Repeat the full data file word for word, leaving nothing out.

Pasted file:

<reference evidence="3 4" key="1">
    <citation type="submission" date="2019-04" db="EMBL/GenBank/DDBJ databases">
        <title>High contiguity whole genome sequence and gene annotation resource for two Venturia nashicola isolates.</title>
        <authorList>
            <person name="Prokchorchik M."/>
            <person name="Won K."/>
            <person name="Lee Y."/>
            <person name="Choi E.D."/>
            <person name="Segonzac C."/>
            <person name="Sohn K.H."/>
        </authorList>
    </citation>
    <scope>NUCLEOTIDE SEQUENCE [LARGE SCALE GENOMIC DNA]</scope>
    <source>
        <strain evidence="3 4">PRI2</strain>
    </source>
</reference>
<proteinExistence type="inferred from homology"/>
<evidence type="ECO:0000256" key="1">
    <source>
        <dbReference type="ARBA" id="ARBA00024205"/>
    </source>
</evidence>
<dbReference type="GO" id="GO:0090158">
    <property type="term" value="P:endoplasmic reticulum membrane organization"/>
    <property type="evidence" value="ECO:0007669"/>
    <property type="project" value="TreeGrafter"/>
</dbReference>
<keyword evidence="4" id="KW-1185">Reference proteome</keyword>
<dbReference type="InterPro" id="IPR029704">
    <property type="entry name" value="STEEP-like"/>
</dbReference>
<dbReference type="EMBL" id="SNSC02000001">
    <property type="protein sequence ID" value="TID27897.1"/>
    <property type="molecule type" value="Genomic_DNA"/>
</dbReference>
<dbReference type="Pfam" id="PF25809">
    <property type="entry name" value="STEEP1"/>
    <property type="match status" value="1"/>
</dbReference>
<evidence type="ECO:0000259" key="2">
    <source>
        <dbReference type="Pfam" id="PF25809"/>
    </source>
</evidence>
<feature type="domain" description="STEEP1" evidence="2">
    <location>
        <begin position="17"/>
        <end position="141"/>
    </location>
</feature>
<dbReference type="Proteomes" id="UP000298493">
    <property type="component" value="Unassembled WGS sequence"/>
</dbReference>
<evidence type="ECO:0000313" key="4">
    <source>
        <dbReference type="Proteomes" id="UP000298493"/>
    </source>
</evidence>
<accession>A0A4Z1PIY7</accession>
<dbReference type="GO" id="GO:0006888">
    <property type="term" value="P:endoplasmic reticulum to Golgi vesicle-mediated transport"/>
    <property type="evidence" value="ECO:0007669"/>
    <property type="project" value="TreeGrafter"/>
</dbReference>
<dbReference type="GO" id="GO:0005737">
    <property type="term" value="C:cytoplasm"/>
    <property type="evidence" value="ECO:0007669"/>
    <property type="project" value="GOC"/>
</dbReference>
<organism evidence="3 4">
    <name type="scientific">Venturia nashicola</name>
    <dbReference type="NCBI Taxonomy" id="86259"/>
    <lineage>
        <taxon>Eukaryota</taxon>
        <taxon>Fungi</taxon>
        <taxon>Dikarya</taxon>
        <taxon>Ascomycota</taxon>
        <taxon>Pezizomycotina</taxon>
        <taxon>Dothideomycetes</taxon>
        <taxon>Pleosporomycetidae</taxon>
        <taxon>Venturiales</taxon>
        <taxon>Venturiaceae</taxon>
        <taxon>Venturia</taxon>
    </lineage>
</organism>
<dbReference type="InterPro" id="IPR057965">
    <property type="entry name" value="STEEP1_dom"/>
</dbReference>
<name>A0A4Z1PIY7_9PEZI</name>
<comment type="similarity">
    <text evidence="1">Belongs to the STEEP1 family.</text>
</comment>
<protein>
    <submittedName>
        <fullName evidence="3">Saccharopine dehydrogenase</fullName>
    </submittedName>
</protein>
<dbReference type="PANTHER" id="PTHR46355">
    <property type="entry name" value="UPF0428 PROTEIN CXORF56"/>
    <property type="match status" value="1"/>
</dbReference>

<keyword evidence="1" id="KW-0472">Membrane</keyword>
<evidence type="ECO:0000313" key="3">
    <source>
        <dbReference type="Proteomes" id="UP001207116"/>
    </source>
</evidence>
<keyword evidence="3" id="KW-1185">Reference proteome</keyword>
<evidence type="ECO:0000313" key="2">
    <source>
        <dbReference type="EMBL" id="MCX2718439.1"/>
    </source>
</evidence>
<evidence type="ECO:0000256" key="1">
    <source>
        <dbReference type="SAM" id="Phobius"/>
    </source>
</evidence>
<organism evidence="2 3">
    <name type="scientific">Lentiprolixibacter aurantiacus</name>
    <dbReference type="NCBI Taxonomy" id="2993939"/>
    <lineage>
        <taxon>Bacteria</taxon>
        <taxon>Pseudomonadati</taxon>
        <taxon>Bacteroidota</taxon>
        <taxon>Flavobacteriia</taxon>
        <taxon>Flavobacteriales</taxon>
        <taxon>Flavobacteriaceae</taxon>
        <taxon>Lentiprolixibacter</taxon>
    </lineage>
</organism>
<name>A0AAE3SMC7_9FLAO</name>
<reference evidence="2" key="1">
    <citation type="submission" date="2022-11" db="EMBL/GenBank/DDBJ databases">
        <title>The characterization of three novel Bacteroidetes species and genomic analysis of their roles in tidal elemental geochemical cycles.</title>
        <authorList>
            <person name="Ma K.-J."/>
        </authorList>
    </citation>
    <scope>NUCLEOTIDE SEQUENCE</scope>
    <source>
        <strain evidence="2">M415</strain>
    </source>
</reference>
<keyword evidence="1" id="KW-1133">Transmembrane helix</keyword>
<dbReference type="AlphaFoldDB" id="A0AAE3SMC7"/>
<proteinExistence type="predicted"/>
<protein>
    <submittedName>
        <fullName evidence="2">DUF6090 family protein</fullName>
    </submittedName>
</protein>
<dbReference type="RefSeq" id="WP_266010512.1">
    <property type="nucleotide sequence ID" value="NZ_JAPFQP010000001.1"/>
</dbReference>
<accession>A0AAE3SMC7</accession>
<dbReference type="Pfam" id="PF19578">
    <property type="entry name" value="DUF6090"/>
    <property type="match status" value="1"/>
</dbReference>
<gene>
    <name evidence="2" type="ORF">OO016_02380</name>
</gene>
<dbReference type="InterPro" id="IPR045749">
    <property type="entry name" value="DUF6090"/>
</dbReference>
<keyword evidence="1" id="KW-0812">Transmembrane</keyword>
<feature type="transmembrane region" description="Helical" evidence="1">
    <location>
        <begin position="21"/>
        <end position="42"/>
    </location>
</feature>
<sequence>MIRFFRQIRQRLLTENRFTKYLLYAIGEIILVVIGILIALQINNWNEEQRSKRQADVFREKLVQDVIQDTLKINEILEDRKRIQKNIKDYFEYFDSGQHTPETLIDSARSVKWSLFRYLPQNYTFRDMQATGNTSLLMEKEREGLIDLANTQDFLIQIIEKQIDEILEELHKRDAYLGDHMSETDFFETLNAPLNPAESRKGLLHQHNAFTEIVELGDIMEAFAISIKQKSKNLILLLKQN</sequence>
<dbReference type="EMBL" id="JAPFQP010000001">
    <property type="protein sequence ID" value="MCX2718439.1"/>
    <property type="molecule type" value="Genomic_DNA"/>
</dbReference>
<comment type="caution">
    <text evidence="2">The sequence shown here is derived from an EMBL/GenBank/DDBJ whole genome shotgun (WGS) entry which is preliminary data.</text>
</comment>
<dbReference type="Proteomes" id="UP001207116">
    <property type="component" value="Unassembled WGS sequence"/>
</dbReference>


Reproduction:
<reference evidence="3 4" key="1">
    <citation type="submission" date="2019-04" db="EMBL/GenBank/DDBJ databases">
        <title>High contiguity whole genome sequence and gene annotation resource for two Venturia nashicola isolates.</title>
        <authorList>
            <person name="Prokchorchik M."/>
            <person name="Won K."/>
            <person name="Lee Y."/>
            <person name="Choi E.D."/>
            <person name="Segonzac C."/>
            <person name="Sohn K.H."/>
        </authorList>
    </citation>
    <scope>NUCLEOTIDE SEQUENCE [LARGE SCALE GENOMIC DNA]</scope>
    <source>
        <strain evidence="3 4">PRI2</strain>
    </source>
</reference>
<proteinExistence type="inferred from homology"/>
<evidence type="ECO:0000256" key="1">
    <source>
        <dbReference type="ARBA" id="ARBA00024205"/>
    </source>
</evidence>
<dbReference type="GO" id="GO:0090158">
    <property type="term" value="P:endoplasmic reticulum membrane organization"/>
    <property type="evidence" value="ECO:0007669"/>
    <property type="project" value="TreeGrafter"/>
</dbReference>
<keyword evidence="4" id="KW-1185">Reference proteome</keyword>
<dbReference type="InterPro" id="IPR029704">
    <property type="entry name" value="STEEP-like"/>
</dbReference>
<dbReference type="EMBL" id="SNSC02000001">
    <property type="protein sequence ID" value="TID27897.1"/>
    <property type="molecule type" value="Genomic_DNA"/>
</dbReference>
<dbReference type="Pfam" id="PF25809">
    <property type="entry name" value="STEEP1"/>
    <property type="match status" value="1"/>
</dbReference>
<evidence type="ECO:0000259" key="2">
    <source>
        <dbReference type="Pfam" id="PF25809"/>
    </source>
</evidence>
<feature type="domain" description="STEEP1" evidence="2">
    <location>
        <begin position="17"/>
        <end position="141"/>
    </location>
</feature>
<dbReference type="Proteomes" id="UP000298493">
    <property type="component" value="Unassembled WGS sequence"/>
</dbReference>
<evidence type="ECO:0000313" key="4">
    <source>
        <dbReference type="Proteomes" id="UP000298493"/>
    </source>
</evidence>
<accession>A0A4Z1PIY7</accession>
<dbReference type="GO" id="GO:0006888">
    <property type="term" value="P:endoplasmic reticulum to Golgi vesicle-mediated transport"/>
    <property type="evidence" value="ECO:0007669"/>
    <property type="project" value="TreeGrafter"/>
</dbReference>
<dbReference type="GO" id="GO:0005737">
    <property type="term" value="C:cytoplasm"/>
    <property type="evidence" value="ECO:0007669"/>
    <property type="project" value="GOC"/>
</dbReference>
<organism evidence="3 4">
    <name type="scientific">Venturia nashicola</name>
    <dbReference type="NCBI Taxonomy" id="86259"/>
    <lineage>
        <taxon>Eukaryota</taxon>
        <taxon>Fungi</taxon>
        <taxon>Dikarya</taxon>
        <taxon>Ascomycota</taxon>
        <taxon>Pezizomycotina</taxon>
        <taxon>Dothideomycetes</taxon>
        <taxon>Pleosporomycetidae</taxon>
        <taxon>Venturiales</taxon>
        <taxon>Venturiaceae</taxon>
        <taxon>Venturia</taxon>
    </lineage>
</organism>
<dbReference type="InterPro" id="IPR057965">
    <property type="entry name" value="STEEP1_dom"/>
</dbReference>
<name>A0A4Z1PIY7_9PEZI</name>
<comment type="similarity">
    <text evidence="1">Belongs to the STEEP1 family.</text>
</comment>
<protein>
    <submittedName>
        <fullName evidence="3">Saccharopine dehydrogenase</fullName>
    </submittedName>
</protein>
<dbReference type="PANTHER" id="PTHR46355">
    <property type="entry name" value="UPF0428 PROTEIN CXORF56"/>
    <property type="match status" value="1"/>
</dbReference>

<keyword evidence="1" id="KW-0472">Membrane</keyword>
<evidence type="ECO:0000313" key="3">
    <source>
        <dbReference type="Proteomes" id="UP001207116"/>
    </source>
</evidence>
<keyword evidence="3" id="KW-1185">Reference proteome</keyword>
<evidence type="ECO:0000313" key="2">
    <source>
        <dbReference type="EMBL" id="MCX2718439.1"/>
    </source>
</evidence>
<evidence type="ECO:0000256" key="1">
    <source>
        <dbReference type="SAM" id="Phobius"/>
    </source>
</evidence>
<organism evidence="2 3">
    <name type="scientific">Lentiprolixibacter aurantiacus</name>
    <dbReference type="NCBI Taxonomy" id="2993939"/>
    <lineage>
        <taxon>Bacteria</taxon>
        <taxon>Pseudomonadati</taxon>
        <taxon>Bacteroidota</taxon>
        <taxon>Flavobacteriia</taxon>
        <taxon>Flavobacteriales</taxon>
        <taxon>Flavobacteriaceae</taxon>
        <taxon>Lentiprolixibacter</taxon>
    </lineage>
</organism>
<name>A0AAE3SMC7_9FLAO</name>
<reference evidence="2" key="1">
    <citation type="submission" date="2022-11" db="EMBL/GenBank/DDBJ databases">
        <title>The characterization of three novel Bacteroidetes species and genomic analysis of their roles in tidal elemental geochemical cycles.</title>
        <authorList>
            <person name="Ma K.-J."/>
        </authorList>
    </citation>
    <scope>NUCLEOTIDE SEQUENCE</scope>
    <source>
        <strain evidence="2">M415</strain>
    </source>
</reference>
<keyword evidence="1" id="KW-1133">Transmembrane helix</keyword>
<dbReference type="AlphaFoldDB" id="A0AAE3SMC7"/>
<proteinExistence type="predicted"/>
<protein>
    <submittedName>
        <fullName evidence="2">DUF6090 family protein</fullName>
    </submittedName>
</protein>
<dbReference type="RefSeq" id="WP_266010512.1">
    <property type="nucleotide sequence ID" value="NZ_JAPFQP010000001.1"/>
</dbReference>
<accession>A0AAE3SMC7</accession>
<dbReference type="Pfam" id="PF19578">
    <property type="entry name" value="DUF6090"/>
    <property type="match status" value="1"/>
</dbReference>
<gene>
    <name evidence="2" type="ORF">OO016_02380</name>
</gene>
<dbReference type="InterPro" id="IPR045749">
    <property type="entry name" value="DUF6090"/>
</dbReference>
<keyword evidence="1" id="KW-0812">Transmembrane</keyword>
<feature type="transmembrane region" description="Helical" evidence="1">
    <location>
        <begin position="21"/>
        <end position="42"/>
    </location>
</feature>
<sequence>MIRFFRQIRQRLLTENRFTKYLLYAIGEIILVVIGILIALQINNWNEEQRSKRQADVFREKLVQDVIQDTLKINEILEDRKRIQKNIKDYFEYFDSGQHTPETLIDSARSVKWSLFRYLPQNYTFRDMQATGNTSLLMEKEREGLIDLANTQDFLIQIIEKQIDEILEELHKRDAYLGDHMSETDFFETLNAPLNPAESRKGLLHQHNAFTEIVELGDIMEAFAISIKQKSKNLILLLKQN</sequence>
<dbReference type="EMBL" id="JAPFQP010000001">
    <property type="protein sequence ID" value="MCX2718439.1"/>
    <property type="molecule type" value="Genomic_DNA"/>
</dbReference>
<comment type="caution">
    <text evidence="2">The sequence shown here is derived from an EMBL/GenBank/DDBJ whole genome shotgun (WGS) entry which is preliminary data.</text>
</comment>
<dbReference type="Proteomes" id="UP001207116">
    <property type="component" value="Unassembled WGS sequence"/>
</dbReference>